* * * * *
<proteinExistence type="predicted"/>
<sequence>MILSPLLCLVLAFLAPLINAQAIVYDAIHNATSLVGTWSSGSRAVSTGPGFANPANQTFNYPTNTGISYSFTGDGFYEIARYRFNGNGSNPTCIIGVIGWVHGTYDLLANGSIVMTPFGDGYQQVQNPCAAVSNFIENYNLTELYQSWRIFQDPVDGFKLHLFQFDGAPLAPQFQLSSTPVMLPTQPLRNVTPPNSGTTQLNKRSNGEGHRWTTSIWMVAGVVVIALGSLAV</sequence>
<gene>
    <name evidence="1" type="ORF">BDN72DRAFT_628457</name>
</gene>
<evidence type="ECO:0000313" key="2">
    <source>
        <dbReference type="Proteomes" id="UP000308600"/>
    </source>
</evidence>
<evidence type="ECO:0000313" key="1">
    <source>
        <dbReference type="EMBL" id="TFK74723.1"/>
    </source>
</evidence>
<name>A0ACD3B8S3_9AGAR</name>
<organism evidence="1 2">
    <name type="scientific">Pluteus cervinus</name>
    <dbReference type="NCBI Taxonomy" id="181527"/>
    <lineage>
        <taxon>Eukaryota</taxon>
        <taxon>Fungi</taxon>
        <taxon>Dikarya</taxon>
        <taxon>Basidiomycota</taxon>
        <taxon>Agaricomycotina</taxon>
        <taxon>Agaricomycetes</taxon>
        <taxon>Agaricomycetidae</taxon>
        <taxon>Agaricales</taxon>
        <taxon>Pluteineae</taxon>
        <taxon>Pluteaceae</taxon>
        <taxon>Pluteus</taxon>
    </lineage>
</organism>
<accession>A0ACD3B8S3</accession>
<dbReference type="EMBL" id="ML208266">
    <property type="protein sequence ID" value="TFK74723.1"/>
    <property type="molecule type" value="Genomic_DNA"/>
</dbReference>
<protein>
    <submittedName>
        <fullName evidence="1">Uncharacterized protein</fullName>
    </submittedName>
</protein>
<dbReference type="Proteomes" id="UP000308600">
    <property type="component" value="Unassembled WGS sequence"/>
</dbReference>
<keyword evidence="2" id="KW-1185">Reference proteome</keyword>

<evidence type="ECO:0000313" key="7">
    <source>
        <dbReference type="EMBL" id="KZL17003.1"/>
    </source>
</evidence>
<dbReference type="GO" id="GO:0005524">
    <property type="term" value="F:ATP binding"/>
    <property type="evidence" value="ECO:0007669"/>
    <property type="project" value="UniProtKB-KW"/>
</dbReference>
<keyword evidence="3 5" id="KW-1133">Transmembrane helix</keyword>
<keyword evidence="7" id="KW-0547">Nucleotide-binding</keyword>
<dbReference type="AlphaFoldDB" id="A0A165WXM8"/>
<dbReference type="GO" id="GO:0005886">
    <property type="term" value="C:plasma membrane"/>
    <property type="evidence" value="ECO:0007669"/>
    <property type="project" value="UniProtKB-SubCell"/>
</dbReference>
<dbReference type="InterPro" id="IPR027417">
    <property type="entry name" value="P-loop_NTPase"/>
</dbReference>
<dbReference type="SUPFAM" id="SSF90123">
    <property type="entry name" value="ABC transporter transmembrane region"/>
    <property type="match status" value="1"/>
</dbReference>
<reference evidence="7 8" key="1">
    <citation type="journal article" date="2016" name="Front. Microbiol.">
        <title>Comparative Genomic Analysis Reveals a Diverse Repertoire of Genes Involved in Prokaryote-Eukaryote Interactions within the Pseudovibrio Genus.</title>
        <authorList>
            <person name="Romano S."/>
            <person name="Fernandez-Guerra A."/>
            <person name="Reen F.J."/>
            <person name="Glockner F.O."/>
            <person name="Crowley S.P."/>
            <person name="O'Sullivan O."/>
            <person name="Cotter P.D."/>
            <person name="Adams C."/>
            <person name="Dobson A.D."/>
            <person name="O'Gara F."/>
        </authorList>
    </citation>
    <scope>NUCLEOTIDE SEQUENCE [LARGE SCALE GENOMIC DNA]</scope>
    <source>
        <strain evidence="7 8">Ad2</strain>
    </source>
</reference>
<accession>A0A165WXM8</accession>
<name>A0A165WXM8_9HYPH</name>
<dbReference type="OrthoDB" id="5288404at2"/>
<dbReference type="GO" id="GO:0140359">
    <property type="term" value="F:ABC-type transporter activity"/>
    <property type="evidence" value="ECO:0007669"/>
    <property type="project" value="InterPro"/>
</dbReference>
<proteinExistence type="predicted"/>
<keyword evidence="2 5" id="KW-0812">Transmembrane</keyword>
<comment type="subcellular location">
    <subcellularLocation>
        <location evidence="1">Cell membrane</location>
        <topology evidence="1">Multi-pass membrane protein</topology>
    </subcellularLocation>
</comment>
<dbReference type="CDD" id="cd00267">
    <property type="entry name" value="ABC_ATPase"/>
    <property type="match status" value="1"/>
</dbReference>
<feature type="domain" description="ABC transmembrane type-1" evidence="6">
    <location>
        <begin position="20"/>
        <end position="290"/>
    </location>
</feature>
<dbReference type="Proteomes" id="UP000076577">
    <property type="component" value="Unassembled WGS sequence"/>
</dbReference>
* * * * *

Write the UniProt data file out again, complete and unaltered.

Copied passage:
<proteinExistence type="predicted"/>
<sequence>MILSPLLCLVLAFLAPLINAQAIVYDAIHNATSLVGTWSSGSRAVSTGPGFANPANQTFNYPTNTGISYSFTGDGFYEIARYRFNGNGSNPTCIIGVIGWVHGTYDLLANGSIVMTPFGDGYQQVQNPCAAVSNFIENYNLTELYQSWRIFQDPVDGFKLHLFQFDGAPLAPQFQLSSTPVMLPTQPLRNVTPPNSGTTQLNKRSNGEGHRWTTSIWMVAGVVVIALGSLAV</sequence>
<gene>
    <name evidence="1" type="ORF">BDN72DRAFT_628457</name>
</gene>
<evidence type="ECO:0000313" key="2">
    <source>
        <dbReference type="Proteomes" id="UP000308600"/>
    </source>
</evidence>
<evidence type="ECO:0000313" key="1">
    <source>
        <dbReference type="EMBL" id="TFK74723.1"/>
    </source>
</evidence>
<name>A0ACD3B8S3_9AGAR</name>
<organism evidence="1 2">
    <name type="scientific">Pluteus cervinus</name>
    <dbReference type="NCBI Taxonomy" id="181527"/>
    <lineage>
        <taxon>Eukaryota</taxon>
        <taxon>Fungi</taxon>
        <taxon>Dikarya</taxon>
        <taxon>Basidiomycota</taxon>
        <taxon>Agaricomycotina</taxon>
        <taxon>Agaricomycetes</taxon>
        <taxon>Agaricomycetidae</taxon>
        <taxon>Agaricales</taxon>
        <taxon>Pluteineae</taxon>
        <taxon>Pluteaceae</taxon>
        <taxon>Pluteus</taxon>
    </lineage>
</organism>
<accession>A0ACD3B8S3</accession>
<dbReference type="EMBL" id="ML208266">
    <property type="protein sequence ID" value="TFK74723.1"/>
    <property type="molecule type" value="Genomic_DNA"/>
</dbReference>
<protein>
    <submittedName>
        <fullName evidence="1">Uncharacterized protein</fullName>
    </submittedName>
</protein>
<dbReference type="Proteomes" id="UP000308600">
    <property type="component" value="Unassembled WGS sequence"/>
</dbReference>
<keyword evidence="2" id="KW-1185">Reference proteome</keyword>

<evidence type="ECO:0000313" key="7">
    <source>
        <dbReference type="EMBL" id="KZL17003.1"/>
    </source>
</evidence>
<dbReference type="GO" id="GO:0005524">
    <property type="term" value="F:ATP binding"/>
    <property type="evidence" value="ECO:0007669"/>
    <property type="project" value="UniProtKB-KW"/>
</dbReference>
<keyword evidence="3 5" id="KW-1133">Transmembrane helix</keyword>
<keyword evidence="7" id="KW-0547">Nucleotide-binding</keyword>
<dbReference type="AlphaFoldDB" id="A0A165WXM8"/>
<dbReference type="GO" id="GO:0005886">
    <property type="term" value="C:plasma membrane"/>
    <property type="evidence" value="ECO:0007669"/>
    <property type="project" value="UniProtKB-SubCell"/>
</dbReference>
<dbReference type="InterPro" id="IPR027417">
    <property type="entry name" value="P-loop_NTPase"/>
</dbReference>
<dbReference type="SUPFAM" id="SSF90123">
    <property type="entry name" value="ABC transporter transmembrane region"/>
    <property type="match status" value="1"/>
</dbReference>
<reference evidence="7 8" key="1">
    <citation type="journal article" date="2016" name="Front. Microbiol.">
        <title>Comparative Genomic Analysis Reveals a Diverse Repertoire of Genes Involved in Prokaryote-Eukaryote Interactions within the Pseudovibrio Genus.</title>
        <authorList>
            <person name="Romano S."/>
            <person name="Fernandez-Guerra A."/>
            <person name="Reen F.J."/>
            <person name="Glockner F.O."/>
            <person name="Crowley S.P."/>
            <person name="O'Sullivan O."/>
            <person name="Cotter P.D."/>
            <person name="Adams C."/>
            <person name="Dobson A.D."/>
            <person name="O'Gara F."/>
        </authorList>
    </citation>
    <scope>NUCLEOTIDE SEQUENCE [LARGE SCALE GENOMIC DNA]</scope>
    <source>
        <strain evidence="7 8">Ad2</strain>
    </source>
</reference>
<accession>A0A165WXM8</accession>
<name>A0A165WXM8_9HYPH</name>
<dbReference type="OrthoDB" id="5288404at2"/>
<dbReference type="GO" id="GO:0140359">
    <property type="term" value="F:ABC-type transporter activity"/>
    <property type="evidence" value="ECO:0007669"/>
    <property type="project" value="InterPro"/>
</dbReference>
<proteinExistence type="predicted"/>
<keyword evidence="2 5" id="KW-0812">Transmembrane</keyword>
<comment type="subcellular location">
    <subcellularLocation>
        <location evidence="1">Cell membrane</location>
        <topology evidence="1">Multi-pass membrane protein</topology>
    </subcellularLocation>
</comment>
<dbReference type="CDD" id="cd00267">
    <property type="entry name" value="ABC_ATPase"/>
    <property type="match status" value="1"/>
</dbReference>
<feature type="domain" description="ABC transmembrane type-1" evidence="6">
    <location>
        <begin position="20"/>
        <end position="290"/>
    </location>
</feature>
<dbReference type="Proteomes" id="UP000076577">
    <property type="component" value="Unassembled WGS sequence"/>
</dbReference>